I'm using 'login' option in my app.yaml configuration file for a GAE application. Looks like this:

- url: /admin/.*
  script: myapp.app
  login: admin

- url: /.*
  script: myapp.app
  login: required

UPDATE (by suggestion of bossylobster): I want a user always signed in (unsigned users can't do anything), and I need to know who the user is. Actually, I need OAuth2 credentials to communicate with Google APIs (for example, I need to fetch some user's info with Google Profiles API, and write in the user's calendar with Google Calendar API). Finally, I need an admin user to perform some operations (like create new domain's users, with Google Provisioning API)

I'm using google-api-client library, and playing around with oauth2 decorators. Then, in my RequestHandlers, I have this:

class MainHandler(webapp.RequestHandler):

  def get(self):
    if decorator.has_credentials():
      # do something

      url = decorator.authorize_url()
           {'authorize_url': url}))

Finally, I've read about another method:

user = users.get_current_user()
if user:
  # do something
  greeting = ("<a href=\"%s\">Sign in or register</a>." %

  self.response.out.write("<html><body>%s</body></html>" % greeting)

What is the best method to handle the user's authentication to fit my needs (see UPDATE)?

Many thanks in advance

1 Answer 1


I think you may be confusing what the OAuth 2.0 decorator does vs. the other two approaches.

The OAuth 2.0 decorator is not specific to your app, you would use it if you want to get OAuth 2.0 credentials for your users and then use those to communicate with Google APIs.

The other two are simply ways to get the user information from a session cookie that is set by App Engine.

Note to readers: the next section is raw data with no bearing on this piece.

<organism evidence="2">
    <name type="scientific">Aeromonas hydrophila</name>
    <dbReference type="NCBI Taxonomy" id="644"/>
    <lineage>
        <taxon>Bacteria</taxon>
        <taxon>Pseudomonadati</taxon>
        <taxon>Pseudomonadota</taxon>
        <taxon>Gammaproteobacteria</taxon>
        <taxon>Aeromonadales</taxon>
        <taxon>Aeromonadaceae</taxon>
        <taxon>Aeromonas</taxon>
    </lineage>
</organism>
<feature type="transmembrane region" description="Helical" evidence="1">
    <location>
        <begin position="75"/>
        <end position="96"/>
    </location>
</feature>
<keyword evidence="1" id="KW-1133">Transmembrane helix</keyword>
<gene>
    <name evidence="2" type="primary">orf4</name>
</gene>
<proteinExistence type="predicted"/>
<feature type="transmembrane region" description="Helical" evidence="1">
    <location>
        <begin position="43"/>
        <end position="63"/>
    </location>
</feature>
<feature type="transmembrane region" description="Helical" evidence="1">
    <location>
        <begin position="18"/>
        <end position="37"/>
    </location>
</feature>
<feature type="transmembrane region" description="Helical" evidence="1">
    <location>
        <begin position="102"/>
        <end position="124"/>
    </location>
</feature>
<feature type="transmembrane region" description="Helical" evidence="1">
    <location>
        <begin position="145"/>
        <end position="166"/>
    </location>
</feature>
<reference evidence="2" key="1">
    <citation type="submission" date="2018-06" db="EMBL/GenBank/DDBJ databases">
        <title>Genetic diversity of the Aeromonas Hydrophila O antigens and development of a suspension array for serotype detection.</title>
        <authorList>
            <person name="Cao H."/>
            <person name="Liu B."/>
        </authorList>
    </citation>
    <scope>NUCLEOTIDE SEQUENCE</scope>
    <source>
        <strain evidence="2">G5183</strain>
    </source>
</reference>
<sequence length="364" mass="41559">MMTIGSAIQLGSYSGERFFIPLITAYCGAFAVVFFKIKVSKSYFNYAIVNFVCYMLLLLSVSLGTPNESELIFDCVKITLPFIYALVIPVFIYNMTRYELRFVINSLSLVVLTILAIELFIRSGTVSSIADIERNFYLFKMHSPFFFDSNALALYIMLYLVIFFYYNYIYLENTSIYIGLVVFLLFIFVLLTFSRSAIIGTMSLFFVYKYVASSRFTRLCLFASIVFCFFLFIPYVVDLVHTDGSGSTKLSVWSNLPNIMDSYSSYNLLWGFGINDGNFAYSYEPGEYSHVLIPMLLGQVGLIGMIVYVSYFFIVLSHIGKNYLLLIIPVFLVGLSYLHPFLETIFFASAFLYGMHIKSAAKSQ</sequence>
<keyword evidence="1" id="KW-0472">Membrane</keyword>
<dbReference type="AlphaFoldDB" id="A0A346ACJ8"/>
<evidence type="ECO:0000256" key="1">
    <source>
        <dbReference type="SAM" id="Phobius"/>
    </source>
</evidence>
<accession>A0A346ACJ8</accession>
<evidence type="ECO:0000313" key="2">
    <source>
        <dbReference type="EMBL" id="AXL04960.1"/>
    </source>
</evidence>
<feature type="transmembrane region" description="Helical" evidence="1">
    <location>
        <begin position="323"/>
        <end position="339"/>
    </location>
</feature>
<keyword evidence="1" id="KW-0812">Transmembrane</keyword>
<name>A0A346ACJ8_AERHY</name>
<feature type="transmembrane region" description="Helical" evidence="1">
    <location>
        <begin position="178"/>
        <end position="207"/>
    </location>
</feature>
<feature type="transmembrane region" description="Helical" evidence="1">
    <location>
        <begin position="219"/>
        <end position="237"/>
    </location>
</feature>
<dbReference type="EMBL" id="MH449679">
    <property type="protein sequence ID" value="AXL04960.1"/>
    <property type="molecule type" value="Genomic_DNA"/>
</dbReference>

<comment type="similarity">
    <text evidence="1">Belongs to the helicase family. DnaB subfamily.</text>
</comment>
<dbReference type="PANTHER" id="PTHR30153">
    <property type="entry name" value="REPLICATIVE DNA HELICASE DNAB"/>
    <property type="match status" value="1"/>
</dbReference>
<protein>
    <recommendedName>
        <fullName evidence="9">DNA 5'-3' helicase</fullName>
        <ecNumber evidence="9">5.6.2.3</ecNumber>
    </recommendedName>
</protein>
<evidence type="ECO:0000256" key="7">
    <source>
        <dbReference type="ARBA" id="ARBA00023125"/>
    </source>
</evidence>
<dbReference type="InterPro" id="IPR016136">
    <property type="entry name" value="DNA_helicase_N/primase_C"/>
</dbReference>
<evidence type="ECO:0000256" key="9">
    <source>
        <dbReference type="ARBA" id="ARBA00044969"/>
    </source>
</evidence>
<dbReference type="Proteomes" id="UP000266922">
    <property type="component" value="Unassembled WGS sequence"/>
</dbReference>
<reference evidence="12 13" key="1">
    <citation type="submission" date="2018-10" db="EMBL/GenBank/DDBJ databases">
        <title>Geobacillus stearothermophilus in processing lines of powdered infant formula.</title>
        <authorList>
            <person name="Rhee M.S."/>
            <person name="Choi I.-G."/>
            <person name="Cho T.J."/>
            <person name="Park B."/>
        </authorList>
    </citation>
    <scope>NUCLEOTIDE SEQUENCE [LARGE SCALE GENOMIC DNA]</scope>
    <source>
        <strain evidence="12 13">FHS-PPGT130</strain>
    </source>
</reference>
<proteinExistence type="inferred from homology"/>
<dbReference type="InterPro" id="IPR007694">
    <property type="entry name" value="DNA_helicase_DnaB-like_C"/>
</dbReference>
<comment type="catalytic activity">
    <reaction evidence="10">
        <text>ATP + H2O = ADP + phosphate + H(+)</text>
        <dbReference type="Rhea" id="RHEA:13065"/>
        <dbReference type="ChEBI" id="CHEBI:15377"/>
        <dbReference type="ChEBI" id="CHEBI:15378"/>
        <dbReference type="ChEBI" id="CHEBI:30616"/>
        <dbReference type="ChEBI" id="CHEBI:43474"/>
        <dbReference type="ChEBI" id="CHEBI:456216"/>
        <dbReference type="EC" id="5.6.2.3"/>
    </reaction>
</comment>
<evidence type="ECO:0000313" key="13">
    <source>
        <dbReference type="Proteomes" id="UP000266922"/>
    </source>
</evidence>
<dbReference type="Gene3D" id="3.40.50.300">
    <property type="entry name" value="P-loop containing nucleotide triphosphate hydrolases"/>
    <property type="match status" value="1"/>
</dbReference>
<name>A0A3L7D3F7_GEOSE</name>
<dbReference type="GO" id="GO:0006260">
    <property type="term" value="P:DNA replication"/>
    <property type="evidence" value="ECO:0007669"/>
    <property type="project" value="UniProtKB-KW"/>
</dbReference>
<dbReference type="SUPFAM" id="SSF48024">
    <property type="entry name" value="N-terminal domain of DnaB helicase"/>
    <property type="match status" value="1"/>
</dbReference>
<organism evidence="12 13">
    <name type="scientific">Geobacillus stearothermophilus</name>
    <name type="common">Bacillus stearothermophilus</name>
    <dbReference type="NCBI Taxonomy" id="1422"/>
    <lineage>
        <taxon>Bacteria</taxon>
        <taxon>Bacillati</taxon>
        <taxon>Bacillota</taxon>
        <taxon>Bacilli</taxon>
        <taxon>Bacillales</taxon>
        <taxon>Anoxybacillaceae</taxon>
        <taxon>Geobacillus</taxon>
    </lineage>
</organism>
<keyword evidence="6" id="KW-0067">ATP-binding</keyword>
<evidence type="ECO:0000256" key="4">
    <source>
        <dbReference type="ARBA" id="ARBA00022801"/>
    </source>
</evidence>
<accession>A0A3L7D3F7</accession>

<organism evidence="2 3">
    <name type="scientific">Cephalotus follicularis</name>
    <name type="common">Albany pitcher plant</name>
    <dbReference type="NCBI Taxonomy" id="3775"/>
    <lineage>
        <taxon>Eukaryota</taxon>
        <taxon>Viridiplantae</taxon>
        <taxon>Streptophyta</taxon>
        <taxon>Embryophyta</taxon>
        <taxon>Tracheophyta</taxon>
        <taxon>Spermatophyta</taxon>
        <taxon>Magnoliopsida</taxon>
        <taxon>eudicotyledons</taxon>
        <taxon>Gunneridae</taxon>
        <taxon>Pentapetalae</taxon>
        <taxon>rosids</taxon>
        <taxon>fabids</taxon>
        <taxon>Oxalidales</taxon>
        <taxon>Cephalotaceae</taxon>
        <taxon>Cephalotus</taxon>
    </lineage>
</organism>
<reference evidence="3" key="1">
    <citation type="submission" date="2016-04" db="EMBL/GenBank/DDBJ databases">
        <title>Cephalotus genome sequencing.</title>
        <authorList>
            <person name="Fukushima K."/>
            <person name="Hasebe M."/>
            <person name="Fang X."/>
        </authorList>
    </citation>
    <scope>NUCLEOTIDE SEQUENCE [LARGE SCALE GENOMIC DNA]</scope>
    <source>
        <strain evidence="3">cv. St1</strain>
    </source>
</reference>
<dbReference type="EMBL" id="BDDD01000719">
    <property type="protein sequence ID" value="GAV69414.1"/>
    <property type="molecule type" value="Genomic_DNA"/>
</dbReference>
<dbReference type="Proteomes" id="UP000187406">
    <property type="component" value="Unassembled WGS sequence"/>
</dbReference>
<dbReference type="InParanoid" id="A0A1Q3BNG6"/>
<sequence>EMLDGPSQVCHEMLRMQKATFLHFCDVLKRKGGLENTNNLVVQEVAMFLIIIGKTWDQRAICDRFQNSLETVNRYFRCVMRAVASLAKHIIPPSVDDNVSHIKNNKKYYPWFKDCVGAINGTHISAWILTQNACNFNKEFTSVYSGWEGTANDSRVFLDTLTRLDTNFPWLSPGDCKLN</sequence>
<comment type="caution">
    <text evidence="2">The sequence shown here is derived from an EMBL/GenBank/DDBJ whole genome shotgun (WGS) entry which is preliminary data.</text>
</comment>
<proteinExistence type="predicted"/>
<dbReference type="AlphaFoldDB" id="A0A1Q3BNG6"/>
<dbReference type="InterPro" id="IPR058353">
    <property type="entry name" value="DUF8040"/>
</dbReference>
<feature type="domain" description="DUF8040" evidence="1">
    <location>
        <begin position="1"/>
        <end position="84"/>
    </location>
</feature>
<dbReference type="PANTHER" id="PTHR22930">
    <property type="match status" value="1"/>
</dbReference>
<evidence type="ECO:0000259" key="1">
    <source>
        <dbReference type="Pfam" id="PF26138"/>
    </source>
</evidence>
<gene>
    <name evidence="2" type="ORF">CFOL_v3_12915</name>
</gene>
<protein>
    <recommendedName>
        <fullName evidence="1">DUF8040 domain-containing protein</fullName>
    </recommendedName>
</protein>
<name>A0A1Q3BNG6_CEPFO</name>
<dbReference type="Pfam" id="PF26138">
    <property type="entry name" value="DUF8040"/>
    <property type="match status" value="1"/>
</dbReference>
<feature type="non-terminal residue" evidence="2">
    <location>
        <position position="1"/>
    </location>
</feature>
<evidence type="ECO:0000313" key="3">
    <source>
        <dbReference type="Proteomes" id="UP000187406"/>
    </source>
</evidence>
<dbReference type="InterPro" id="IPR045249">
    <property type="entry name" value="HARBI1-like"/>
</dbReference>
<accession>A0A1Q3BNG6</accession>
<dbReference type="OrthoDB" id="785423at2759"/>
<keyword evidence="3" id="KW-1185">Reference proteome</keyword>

If you really want a decorator, you would use login_required, documented here:

There is no one best approach between specifying in app.yaml, checking if users.get_current_user is None or using @login_required on specified handlers.

A rough approximation of the three distinct times you'd want to use these are the following:

1) If you want users to be logged in, but don't need to know the specific user, use login: required in app.yaml.

2) If want to know the user, but also have a fallback if the user is not logged in, use users.get_current_user and tailor your behavior to the user or to None if that is the returned value.

3) If you want to know the user and always have one logged in, use @login_required.


(Based on a further explanation of needs.) Since you always want to log your users in and always want OAuth 2.0 credentials for them, you should always use decorator.oauth_required.

As for using the APIs, only the Google Calendar API can be used with the google-api-python-client library. The Google Apps Provisioning API is a Google Data API, while the Calendar API is a discovery-based API.

As a result, you'll need to use the gdata-python-client library to use the Provisioning API. You'll need to manually convert from a oauth2client.client.OAuth2Credentials object to a gdata.gauth.OAuth2Token object to use the same token for either one.

When using OAuth2Decorator, you'll be able to access an instance of oauth2client.client.OAuth2Credentials via decorator.credentials().


I recently added support for this to gdata-python-client.

from gdata.gauth import OAuth2TokenFromCredentials
auth_token = OAuth2TokenFromCredentials(decorator.credentials())

The implementation allows the two token/credentials objects decorator.credentials() and auth_token to stay in sync, no matter which object you change values on.

  • Thanks for your quick response! I always want my user logged in, and know the user. So, I guess I should use 3). But I also need OAuth2 credentials to communicate with Google APIs. May I use @login_required AND oAuth2 decorator in the same method? Dec 20, 2012 at 22:47
  • You should update your question to state this. This was not at all clear from your question. OAuth2Decorator extends the users.get_current_user behavior and subsequently stores OAuth 2.0 credentials for a signed in user after they have completed the OAuth flow. Dec 20, 2012 at 23:01
  • You're right. I've updated the question with a bigger explanation of my needs. Dec 20, 2012 at 23:14
  • Thanks! So I see I'm in the right way. I'm actually using the libraries you said. The "dark" part for me now is the OAuth2 conversions. Your response is absolutely correct and helpful, anyway. Many thanks again! Dec 21, 2012 at 13:32
  • If you want to ask another question about conversion and point me to it, I'd be happy to help there. Dec 21, 2012 at 18:50

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